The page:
The Blue Screen of Death (BSOD) is an error screen that appears when something goes critically wrong on your Windows PC. The problem is often a hardware fault, an issue with your drivers, or an error with Windows itself.
The blue screen of death—or BSOD—is always an unwelcome sight. BSODs appear when Microsoft Windows encounters a critical error from which it can’t recover. Here are some common causes, and how you can start to troubleshoot a BSOD.
What Is the Meaning of BSOD?
BSOD is a shorthand for Blue Screen of Death. The term “Blue Screen of Death” itself is a humorous reference to the fact that the blue error screen is a telltale sign that your computer had encountered a serious — even deadly — error.
The Blue Screen of Death has been a fundamental part of the Windows experience since the 90s, and everyone that runs a Windows PC has encountered a BSOD at one time or another.
The blue screen of death isn’t the only colorful death screen Windows has, though. On Windows 10 and Windows 11, Insider Preview versions of Windows have a “green screen of death” instead.
What Causes Blue Screens of Death
Blue screens are generally caused by problems with your computer’s hardware or issues with its hardware driver software. Sometimes, they can be caused by issues with low-level software running in the Windows kernel, or a serious driver error. Regular apps usually won’t be able to cause blue screens. If an app crashes, it will do so without taking the operating system out with it.
A blue screen occurs when Windows encounters a “STOP Error.” This critical failure causes Windows to crash and stop working. The only thing Windows can do at that point is restart the PC. This can lead to data loss, as programs don’t have a chance to save their open data.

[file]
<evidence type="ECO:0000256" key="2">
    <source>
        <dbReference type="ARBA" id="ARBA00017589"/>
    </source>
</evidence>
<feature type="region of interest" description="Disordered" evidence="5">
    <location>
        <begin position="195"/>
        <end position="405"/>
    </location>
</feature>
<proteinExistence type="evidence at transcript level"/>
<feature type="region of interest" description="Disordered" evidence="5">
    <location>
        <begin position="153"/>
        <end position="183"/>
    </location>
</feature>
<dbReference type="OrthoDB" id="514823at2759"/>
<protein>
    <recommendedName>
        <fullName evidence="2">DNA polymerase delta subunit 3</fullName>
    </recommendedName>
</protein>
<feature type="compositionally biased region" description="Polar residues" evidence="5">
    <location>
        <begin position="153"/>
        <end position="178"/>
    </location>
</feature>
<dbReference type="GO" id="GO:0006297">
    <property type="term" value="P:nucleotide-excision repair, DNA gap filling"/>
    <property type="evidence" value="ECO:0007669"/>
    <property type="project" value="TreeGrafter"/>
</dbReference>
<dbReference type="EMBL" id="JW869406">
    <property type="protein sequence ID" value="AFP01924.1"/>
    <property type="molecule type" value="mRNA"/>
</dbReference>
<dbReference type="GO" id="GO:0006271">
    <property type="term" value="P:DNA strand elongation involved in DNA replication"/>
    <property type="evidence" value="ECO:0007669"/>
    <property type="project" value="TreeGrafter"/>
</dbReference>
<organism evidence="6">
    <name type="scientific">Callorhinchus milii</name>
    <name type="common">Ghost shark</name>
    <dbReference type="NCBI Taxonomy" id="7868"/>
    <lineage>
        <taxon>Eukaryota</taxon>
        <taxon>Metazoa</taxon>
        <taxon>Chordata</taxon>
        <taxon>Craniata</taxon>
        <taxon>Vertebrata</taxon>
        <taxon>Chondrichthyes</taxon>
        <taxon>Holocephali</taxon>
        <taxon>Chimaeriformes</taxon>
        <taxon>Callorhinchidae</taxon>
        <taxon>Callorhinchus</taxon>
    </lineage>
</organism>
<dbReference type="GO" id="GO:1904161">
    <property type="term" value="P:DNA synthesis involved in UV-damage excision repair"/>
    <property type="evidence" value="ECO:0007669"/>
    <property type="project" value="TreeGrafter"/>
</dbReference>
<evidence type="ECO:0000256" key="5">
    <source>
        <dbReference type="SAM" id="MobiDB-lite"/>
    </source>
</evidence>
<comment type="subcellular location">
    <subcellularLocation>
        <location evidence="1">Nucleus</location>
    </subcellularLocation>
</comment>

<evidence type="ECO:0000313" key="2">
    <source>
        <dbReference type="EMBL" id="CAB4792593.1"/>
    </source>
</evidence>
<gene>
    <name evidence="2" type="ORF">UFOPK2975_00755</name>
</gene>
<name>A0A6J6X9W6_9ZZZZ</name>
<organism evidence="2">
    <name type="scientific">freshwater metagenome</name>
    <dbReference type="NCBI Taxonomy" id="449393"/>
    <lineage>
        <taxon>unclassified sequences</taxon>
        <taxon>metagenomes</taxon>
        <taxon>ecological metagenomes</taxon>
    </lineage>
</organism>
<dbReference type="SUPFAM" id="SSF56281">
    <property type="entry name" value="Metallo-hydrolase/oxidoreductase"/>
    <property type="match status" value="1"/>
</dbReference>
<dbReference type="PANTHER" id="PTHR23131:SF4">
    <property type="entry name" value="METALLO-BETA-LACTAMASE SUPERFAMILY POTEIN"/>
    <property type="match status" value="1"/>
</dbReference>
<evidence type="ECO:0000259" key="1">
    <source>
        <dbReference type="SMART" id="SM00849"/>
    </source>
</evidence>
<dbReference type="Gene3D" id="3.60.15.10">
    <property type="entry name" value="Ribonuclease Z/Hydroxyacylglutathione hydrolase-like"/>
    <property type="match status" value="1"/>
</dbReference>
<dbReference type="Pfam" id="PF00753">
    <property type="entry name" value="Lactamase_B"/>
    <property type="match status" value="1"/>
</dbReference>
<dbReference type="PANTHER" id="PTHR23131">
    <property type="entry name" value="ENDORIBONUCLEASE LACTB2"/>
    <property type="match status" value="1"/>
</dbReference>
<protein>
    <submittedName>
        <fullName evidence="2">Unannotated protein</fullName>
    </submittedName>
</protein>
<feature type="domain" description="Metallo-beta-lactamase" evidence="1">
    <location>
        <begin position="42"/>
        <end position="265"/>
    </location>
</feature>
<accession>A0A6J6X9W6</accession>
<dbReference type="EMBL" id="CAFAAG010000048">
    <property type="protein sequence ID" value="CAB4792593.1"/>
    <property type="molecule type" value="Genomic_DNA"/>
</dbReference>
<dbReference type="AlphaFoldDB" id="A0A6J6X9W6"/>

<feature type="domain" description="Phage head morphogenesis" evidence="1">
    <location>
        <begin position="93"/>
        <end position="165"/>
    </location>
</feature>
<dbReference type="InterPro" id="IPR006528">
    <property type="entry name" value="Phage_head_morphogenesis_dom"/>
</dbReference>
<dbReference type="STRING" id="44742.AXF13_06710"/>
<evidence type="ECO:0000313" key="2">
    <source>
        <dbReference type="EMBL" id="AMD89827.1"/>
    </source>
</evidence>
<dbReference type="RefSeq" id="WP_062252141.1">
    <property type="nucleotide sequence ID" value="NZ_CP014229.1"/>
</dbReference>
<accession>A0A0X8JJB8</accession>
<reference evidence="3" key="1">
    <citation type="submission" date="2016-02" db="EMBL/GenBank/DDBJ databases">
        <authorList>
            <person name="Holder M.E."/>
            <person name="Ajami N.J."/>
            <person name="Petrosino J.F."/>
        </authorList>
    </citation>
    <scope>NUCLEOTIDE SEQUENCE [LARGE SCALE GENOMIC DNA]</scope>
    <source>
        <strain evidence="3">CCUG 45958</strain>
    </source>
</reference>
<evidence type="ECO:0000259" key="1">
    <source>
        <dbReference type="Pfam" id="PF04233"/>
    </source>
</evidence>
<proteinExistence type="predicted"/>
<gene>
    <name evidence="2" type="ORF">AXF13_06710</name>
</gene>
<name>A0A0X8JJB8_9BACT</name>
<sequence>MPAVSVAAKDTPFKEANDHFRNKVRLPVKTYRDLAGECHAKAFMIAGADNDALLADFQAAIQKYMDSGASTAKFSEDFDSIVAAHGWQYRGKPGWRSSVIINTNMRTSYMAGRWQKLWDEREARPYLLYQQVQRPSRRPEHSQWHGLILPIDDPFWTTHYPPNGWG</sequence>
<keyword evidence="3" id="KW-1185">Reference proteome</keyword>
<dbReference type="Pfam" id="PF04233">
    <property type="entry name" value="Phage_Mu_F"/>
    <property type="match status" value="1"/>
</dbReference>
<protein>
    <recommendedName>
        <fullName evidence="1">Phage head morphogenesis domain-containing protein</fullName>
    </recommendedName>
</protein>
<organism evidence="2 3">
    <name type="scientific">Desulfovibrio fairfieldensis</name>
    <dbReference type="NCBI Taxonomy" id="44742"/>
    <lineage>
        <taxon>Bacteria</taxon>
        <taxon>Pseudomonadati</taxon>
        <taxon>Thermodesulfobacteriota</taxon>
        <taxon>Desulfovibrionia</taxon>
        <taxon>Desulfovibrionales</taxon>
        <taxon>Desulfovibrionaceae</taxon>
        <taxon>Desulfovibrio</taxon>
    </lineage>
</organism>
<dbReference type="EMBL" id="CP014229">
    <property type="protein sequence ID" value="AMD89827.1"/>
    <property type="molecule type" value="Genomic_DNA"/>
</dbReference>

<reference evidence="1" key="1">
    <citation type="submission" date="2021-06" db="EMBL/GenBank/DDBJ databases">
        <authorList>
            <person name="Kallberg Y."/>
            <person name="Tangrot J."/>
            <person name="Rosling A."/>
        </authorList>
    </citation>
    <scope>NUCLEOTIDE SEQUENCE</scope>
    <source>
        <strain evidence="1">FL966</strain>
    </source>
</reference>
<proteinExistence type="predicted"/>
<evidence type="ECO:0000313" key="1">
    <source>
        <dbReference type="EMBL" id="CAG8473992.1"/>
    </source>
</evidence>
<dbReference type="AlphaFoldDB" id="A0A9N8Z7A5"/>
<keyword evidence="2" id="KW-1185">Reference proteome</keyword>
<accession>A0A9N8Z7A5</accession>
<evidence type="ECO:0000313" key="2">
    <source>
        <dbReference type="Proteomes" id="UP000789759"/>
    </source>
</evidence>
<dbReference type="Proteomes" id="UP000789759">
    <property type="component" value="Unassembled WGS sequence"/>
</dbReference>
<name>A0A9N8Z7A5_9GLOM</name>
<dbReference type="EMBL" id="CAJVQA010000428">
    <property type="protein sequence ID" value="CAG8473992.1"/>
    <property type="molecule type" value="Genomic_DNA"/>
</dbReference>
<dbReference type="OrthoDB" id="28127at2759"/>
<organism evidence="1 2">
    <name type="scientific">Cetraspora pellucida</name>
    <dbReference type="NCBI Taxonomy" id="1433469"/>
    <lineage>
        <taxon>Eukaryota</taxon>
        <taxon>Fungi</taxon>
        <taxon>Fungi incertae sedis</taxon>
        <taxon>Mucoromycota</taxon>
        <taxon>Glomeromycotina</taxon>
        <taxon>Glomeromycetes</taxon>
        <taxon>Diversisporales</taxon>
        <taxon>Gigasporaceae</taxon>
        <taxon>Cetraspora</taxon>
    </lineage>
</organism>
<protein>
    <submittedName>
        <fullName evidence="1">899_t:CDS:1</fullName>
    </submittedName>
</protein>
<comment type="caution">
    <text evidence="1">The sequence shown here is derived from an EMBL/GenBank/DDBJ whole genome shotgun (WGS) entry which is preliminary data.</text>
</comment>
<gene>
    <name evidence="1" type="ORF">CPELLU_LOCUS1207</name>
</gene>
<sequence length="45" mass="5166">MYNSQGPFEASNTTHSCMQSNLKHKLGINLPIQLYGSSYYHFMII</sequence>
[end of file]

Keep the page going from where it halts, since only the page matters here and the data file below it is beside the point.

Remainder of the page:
When a blue screen occurs, Windows automatically creates a “minidump” file that contains information about the crash and saves it to your disk. You can view information about these minidumps to help identify the cause of the blue screen.
Blue screens also look a bit different, depending on what version of Windows you’re running. In Windows 10 and Windows 11, blue screens are quite simple. You’ll see a frowny-face emoji and the message “Your PC ran into a problem and needs to restart. We’re just collecting some error info, and then we’ll restart for you.”
In Windows 7 and previous versions, the blue screen looked more like a terminal screen, displaying all manner of information. The blue screen begins with “A problem has been detected and Windows has been shut down to prevent damage to your computer.”
That’s really not as big a deal as it sounds, though. Even in previous versions of Windows, blue screens tended to go by fast enough that reading that information was difficult, anyway. And there are easier ways to get all the details you need for troubleshooting.
Specify Whether Windows Restarts When a BSOD Appears
By default, Windows automatically restarts the computer whenever it encounters a blue screen of death.
If you would like more time to see the blue screen details (or just make sure that it’s a blue screen that’s happening), you can disable automatic restarts on BSODs from the Windows Control Panel. On Windows 10 and Windows 11, you can also use the Settings app. Open the Settings app by pressing Windows+i, then navigate to System > About > Advanced System Settings.
Make sure you’re on the Advanced tab and click “Settings.” Untick “Automatically Restart” in the Startup and Recovery window, then click “OK.”
Viewing BSOD and Windows Stop Codes Information